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The day I forgot who I was writing for

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The first rule of thumb when you are writing a speech or any bit of copy, is to know who you are writing for – who's going to hear it or read it.  The second rule, is to write it in a way that that target audience can relate to it.


We do a lot of writing, and pride ourselves on never breaking this rule. We do this  instinctively, it's ingrained in our writer's DNA. So it is with no small amount of sheepishness and embarrassment that I am now going to share the time I forgot who I was writing for.


I do this so you can learn. I'm selfless like that – if I can't stand as at least a bad example, of what value am I? I mean really.


It was 2001 and I was a hockey dad attached to the Fredericton Bantam Coastal Tire Eagles. It was year end and that year it was decided we would pull together a bit of a souvenir book for the kids – with stats and photos, that sort of thing. I was asked to write a piece that would go in it, summarizing the year.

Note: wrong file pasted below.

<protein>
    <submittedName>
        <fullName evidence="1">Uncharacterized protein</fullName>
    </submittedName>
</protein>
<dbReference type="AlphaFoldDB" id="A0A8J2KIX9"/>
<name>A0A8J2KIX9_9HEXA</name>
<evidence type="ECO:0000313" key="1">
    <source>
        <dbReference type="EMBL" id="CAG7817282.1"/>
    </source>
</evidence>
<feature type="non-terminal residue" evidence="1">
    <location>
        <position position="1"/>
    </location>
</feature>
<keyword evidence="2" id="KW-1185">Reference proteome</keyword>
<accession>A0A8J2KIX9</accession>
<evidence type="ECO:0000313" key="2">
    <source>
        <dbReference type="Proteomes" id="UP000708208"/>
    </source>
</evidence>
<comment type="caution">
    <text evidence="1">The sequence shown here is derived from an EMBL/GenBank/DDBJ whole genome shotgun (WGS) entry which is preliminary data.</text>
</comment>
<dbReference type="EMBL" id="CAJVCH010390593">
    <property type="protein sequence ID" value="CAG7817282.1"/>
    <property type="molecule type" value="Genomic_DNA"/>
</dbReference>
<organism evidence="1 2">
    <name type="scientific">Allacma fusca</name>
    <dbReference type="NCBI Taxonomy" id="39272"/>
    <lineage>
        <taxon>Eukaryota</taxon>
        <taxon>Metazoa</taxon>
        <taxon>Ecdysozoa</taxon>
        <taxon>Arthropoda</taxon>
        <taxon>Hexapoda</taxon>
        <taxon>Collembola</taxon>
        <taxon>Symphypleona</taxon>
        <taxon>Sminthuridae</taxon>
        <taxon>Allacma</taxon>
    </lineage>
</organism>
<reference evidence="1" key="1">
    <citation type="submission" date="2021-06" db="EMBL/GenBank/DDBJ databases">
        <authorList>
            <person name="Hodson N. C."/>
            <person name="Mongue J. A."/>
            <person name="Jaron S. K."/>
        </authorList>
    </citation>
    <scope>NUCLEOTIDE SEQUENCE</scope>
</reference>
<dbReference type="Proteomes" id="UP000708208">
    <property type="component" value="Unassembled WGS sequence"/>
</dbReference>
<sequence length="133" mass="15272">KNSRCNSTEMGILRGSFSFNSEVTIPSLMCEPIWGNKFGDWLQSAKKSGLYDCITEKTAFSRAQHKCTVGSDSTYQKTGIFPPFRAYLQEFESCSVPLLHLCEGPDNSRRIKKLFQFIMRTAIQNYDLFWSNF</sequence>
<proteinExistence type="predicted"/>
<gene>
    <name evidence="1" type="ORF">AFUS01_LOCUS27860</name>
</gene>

I was pretty proud of what I came up with.  We finished the season with an almost perfect record, so I drew the comparison with other major hockey accomplishments that year - Hayley Wickenheiser leading the Canadian women's team to gold and Joe Sakic doing the same for the men's Olympic team.


So far so good, then, in reference to our record I quoted Dizzy Dean's “It ain't braggin' if you can do it”, then later ending with quoting Frank Sinatra “it was a very good year”.


In my mind I had nailed it.


Later, after the party where these souvenir books were handed out, I asked my son Alex what he and his teammates thought of the write-up in their book. I was expecting words like “awesome”, and “great”.


If memory serves, and it does, what I got from this then 13 year old was more along the lines of “I dunno. It just had a couple of quotes from old people.”  Ouch.


But it serves me right. I forgot the first rule of writing.


I'm just grateful that Mark Twain is ageless.  I will stop quoting him when they pry the keyboard from my cold, dead hands. “Oops, I've done it again”.

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